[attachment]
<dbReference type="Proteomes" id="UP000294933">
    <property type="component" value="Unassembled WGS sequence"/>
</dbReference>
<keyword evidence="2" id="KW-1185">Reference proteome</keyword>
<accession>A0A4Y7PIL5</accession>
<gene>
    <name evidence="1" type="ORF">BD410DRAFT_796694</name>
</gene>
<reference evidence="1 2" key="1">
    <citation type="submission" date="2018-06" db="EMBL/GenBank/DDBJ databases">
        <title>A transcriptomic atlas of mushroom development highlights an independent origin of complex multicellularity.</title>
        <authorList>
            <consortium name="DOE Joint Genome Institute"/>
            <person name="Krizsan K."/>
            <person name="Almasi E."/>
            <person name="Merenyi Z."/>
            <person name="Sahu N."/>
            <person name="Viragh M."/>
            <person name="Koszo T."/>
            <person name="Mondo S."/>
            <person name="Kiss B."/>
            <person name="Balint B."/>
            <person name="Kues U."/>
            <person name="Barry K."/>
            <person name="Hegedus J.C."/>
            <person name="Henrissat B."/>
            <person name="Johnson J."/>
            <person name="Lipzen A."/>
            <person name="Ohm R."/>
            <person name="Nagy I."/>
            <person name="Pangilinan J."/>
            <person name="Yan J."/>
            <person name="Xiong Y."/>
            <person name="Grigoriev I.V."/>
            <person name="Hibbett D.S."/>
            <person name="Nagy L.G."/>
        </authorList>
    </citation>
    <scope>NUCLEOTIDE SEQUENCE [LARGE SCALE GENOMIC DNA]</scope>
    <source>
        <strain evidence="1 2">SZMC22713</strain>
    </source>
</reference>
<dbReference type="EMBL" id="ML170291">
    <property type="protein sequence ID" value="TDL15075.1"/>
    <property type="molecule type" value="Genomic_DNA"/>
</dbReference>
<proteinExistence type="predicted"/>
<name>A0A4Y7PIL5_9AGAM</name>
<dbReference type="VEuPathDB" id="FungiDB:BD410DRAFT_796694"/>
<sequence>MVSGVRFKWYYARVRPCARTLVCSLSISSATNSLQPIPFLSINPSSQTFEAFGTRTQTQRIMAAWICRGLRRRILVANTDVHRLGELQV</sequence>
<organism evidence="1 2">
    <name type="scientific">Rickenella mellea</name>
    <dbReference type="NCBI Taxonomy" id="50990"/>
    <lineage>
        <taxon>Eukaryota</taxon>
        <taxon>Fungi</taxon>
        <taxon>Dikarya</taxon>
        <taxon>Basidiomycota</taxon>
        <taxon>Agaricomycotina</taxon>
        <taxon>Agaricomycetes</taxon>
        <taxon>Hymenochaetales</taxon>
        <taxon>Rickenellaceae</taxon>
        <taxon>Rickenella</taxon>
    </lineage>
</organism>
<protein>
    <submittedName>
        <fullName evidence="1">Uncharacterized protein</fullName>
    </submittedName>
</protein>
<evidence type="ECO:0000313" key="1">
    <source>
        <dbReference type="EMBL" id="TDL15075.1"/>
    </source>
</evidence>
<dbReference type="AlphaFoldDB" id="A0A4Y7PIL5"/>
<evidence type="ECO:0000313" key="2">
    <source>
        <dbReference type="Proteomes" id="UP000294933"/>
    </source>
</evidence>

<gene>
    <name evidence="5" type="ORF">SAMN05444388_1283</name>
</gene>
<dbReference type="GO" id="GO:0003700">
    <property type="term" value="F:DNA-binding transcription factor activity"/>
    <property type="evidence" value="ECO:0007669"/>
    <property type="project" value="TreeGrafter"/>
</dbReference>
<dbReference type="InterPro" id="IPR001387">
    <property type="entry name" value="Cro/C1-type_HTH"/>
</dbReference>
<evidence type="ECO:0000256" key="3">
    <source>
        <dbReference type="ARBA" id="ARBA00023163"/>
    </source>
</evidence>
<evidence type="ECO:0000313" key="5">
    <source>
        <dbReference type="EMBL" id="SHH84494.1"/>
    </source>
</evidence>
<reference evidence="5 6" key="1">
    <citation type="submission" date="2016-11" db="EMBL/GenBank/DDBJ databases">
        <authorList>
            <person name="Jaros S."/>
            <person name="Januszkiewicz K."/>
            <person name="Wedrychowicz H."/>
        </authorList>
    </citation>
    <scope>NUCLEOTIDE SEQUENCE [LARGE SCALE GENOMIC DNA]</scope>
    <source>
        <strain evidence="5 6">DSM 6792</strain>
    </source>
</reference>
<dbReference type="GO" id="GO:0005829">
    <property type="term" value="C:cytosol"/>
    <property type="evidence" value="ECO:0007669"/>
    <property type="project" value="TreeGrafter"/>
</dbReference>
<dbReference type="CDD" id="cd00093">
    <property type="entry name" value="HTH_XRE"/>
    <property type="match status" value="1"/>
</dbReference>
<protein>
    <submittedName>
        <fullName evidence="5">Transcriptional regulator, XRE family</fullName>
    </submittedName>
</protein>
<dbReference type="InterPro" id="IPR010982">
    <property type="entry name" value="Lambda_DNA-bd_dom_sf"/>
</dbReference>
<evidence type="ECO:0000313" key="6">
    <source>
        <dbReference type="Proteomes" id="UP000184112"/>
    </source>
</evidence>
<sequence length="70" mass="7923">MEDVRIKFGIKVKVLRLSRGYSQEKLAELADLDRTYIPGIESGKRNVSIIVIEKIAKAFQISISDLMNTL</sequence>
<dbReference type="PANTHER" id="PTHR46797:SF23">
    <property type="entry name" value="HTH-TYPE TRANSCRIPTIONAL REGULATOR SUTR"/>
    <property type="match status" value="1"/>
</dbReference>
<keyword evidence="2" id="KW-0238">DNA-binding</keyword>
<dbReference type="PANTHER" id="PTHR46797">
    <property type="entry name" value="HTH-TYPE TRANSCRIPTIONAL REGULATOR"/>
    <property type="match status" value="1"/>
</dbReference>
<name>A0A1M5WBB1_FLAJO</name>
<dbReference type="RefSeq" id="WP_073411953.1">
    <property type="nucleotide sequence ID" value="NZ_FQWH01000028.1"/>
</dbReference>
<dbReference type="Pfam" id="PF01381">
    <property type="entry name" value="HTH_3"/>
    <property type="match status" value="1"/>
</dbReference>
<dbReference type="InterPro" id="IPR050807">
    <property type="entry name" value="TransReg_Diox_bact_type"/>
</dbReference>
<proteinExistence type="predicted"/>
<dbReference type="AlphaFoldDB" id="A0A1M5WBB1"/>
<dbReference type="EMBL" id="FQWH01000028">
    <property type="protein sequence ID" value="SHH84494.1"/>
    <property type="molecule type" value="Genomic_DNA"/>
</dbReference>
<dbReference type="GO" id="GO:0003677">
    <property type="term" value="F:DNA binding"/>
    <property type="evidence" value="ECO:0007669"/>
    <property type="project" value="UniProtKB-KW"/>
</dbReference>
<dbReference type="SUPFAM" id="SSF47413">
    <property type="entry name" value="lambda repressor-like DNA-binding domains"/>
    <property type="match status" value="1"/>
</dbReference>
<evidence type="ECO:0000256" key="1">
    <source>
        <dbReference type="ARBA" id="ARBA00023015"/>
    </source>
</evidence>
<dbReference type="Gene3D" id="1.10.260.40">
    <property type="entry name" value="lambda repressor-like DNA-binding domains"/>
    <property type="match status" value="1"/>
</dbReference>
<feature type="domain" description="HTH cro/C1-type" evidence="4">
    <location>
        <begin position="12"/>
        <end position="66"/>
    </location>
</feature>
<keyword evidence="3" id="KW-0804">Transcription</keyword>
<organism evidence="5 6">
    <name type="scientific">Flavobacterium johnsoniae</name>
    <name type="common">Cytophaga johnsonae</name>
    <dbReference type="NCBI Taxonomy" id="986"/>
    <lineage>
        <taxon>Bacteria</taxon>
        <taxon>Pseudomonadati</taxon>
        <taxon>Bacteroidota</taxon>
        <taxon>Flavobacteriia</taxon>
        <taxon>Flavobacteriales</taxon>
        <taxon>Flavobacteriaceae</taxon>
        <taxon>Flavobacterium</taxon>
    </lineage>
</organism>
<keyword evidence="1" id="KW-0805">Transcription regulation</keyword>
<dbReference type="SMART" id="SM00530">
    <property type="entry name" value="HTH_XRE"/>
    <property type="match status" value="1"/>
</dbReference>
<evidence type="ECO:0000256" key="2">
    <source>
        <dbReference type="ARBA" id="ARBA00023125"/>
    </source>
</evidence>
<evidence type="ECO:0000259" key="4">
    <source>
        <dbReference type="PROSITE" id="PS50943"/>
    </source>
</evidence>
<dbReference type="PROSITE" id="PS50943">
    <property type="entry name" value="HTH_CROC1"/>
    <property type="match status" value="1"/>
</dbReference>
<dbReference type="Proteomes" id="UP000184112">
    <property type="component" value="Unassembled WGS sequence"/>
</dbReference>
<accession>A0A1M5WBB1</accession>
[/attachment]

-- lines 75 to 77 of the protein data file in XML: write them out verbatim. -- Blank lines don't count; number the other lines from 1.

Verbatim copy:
    </source>
</evidence>
<dbReference type="AlphaFoldDB" id="A0A4Y7PIL5"/>